Practicing pediatrician Dr. Dan Friedman is also an independent true crime researcher. In the first half, he joined Ian Punnett (Twitter) to discuss the relationship between Sir Arthur Conan Doyle and the notorious serial killer Jack the Ripper. He presented evidence in support of his theory that Doyle was, in fact, Jack the Ripper, drawing upon Doyle's personal history and fiction writing, as well as the facts of the Ripper case. Doyle's childhood and adolescence were marked by abuse at the hands of his parents and teachers, as well as by violence committed by himself against his peers, Friedman said. He also noted that Doyle's career as a physician also pointed to a darker side, including his involvement in animal mutilation and drug use. In addition, Friedman speculated, Doyle may have harbored a deep-seated resentment toward the prostitutes visited by his father. Taken together, he argued, these factors could account for the psychopathy and cruelty displayed in the Ripper murders.
More clues that Doyle and Jack the Ripper were one and the same can be seen in the details of the killer's behavior, Friedman asserted. The Ripper's victims, for instance, exhibited a sophistication in their injuries suggesting that they were inflicted by a medical professional, as well as by a freemason (which Doyle was). The letters the killer sent to the police also used language similar to that of Doyle in his writing, and were written on paper of a quality used by him. Doyle even made indirect references to details of the Ripper murders in his Sherlock Holmes fiction stories, Friedman explained.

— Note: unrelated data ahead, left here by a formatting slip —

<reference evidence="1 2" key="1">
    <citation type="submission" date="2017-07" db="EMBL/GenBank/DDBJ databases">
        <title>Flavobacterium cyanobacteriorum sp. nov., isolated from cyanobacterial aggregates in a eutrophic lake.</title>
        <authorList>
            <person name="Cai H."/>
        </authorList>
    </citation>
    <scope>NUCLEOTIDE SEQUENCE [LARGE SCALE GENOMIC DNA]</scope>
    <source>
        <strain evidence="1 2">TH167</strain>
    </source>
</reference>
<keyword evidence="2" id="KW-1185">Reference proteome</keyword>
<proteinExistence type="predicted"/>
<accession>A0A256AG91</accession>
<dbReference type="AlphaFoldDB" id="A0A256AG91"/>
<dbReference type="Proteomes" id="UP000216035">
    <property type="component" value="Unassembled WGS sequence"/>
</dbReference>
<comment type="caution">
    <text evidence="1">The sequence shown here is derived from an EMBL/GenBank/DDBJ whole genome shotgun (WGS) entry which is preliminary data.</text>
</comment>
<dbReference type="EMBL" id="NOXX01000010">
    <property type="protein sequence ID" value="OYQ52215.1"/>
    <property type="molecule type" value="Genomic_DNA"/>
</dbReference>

Open Lines followed in the latter half. Several listeners from different locations in the United States shared their personal experiences with UFOs and UAPs. Another caller in New Jersey expressed her belief that unicorns are mentioned in the Bible, and therefore must exist. A listener in Las Vegas also related the details of a dream he had about President Kennedy that seemed to be linked to unusual behavior on the part of his wristwatch.